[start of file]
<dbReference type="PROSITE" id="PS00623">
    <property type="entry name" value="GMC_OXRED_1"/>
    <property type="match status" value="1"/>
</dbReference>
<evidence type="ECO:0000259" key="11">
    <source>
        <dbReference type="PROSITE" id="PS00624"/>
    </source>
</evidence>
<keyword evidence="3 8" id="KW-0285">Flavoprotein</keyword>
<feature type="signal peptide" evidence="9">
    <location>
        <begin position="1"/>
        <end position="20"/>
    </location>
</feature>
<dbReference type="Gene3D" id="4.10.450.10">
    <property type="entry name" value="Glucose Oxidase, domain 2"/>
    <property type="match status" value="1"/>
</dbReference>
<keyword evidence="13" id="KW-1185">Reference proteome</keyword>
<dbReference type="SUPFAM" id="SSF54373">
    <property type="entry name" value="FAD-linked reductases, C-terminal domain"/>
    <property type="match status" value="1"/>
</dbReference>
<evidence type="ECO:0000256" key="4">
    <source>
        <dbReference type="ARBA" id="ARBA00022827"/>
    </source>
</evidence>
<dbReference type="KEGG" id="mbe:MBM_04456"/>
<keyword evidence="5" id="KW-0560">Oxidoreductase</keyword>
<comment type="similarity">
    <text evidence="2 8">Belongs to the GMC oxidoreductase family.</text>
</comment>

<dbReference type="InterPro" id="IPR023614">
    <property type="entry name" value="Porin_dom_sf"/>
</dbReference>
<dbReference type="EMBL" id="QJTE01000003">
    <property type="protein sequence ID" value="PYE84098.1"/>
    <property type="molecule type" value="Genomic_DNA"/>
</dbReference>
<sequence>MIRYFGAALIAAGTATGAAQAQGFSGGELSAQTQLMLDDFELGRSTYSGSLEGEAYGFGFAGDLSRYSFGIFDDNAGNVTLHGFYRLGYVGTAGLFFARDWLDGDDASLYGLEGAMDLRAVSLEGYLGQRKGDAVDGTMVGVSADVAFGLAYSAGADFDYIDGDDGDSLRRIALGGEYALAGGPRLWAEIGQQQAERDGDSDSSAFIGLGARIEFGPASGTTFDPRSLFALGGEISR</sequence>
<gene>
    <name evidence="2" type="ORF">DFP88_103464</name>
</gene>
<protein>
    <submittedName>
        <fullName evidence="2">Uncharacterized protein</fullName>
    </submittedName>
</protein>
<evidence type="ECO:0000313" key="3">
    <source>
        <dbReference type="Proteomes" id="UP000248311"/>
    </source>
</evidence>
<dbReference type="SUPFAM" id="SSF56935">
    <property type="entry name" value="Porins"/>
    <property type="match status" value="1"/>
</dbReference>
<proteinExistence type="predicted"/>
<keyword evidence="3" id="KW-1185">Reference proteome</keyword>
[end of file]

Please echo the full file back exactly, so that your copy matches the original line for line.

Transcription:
<dbReference type="PROSITE" id="PS00623">
    <property type="entry name" value="GMC_OXRED_1"/>
    <property type="match status" value="1"/>
</dbReference>
<evidence type="ECO:0000259" key="11">
    <source>
        <dbReference type="PROSITE" id="PS00624"/>
    </source>
</evidence>
<keyword evidence="3 8" id="KW-0285">Flavoprotein</keyword>
<feature type="signal peptide" evidence="9">
    <location>
        <begin position="1"/>
        <end position="20"/>
    </location>
</feature>
<dbReference type="Gene3D" id="4.10.450.10">
    <property type="entry name" value="Glucose Oxidase, domain 2"/>
    <property type="match status" value="1"/>
</dbReference>
<keyword evidence="13" id="KW-1185">Reference proteome</keyword>
<dbReference type="SUPFAM" id="SSF54373">
    <property type="entry name" value="FAD-linked reductases, C-terminal domain"/>
    <property type="match status" value="1"/>
</dbReference>
<evidence type="ECO:0000256" key="4">
    <source>
        <dbReference type="ARBA" id="ARBA00022827"/>
    </source>
</evidence>
<dbReference type="KEGG" id="mbe:MBM_04456"/>
<keyword evidence="5" id="KW-0560">Oxidoreductase</keyword>
<comment type="similarity">
    <text evidence="2 8">Belongs to the GMC oxidoreductase family.</text>
</comment>

<dbReference type="InterPro" id="IPR023614">
    <property type="entry name" value="Porin_dom_sf"/>
</dbReference>
<dbReference type="EMBL" id="QJTE01000003">
    <property type="protein sequence ID" value="PYE84098.1"/>
    <property type="molecule type" value="Genomic_DNA"/>
</dbReference>
<sequence>MIRYFGAALIAAGTATGAAQAQGFSGGELSAQTQLMLDDFELGRSTYSGSLEGEAYGFGFAGDLSRYSFGIFDDNAGNVTLHGFYRLGYVGTAGLFFARDWLDGDDASLYGLEGAMDLRAVSLEGYLGQRKGDAVDGTMVGVSADVAFGLAYSAGADFDYIDGDDGDSLRRIALGGEYALAGGPRLWAEIGQQQAERDGDSDSSAFIGLGARIEFGPASGTTFDPRSLFALGGEISR</sequence>
<gene>
    <name evidence="2" type="ORF">DFP88_103464</name>
</gene>
<protein>
    <submittedName>
        <fullName evidence="2">Uncharacterized protein</fullName>
    </submittedName>
</protein>
<evidence type="ECO:0000313" key="3">
    <source>
        <dbReference type="Proteomes" id="UP000248311"/>
    </source>
</evidence>
<dbReference type="SUPFAM" id="SSF56935">
    <property type="entry name" value="Porins"/>
    <property type="match status" value="1"/>
</dbReference>
<proteinExistence type="predicted"/>
<keyword evidence="3" id="KW-1185">Reference proteome</keyword>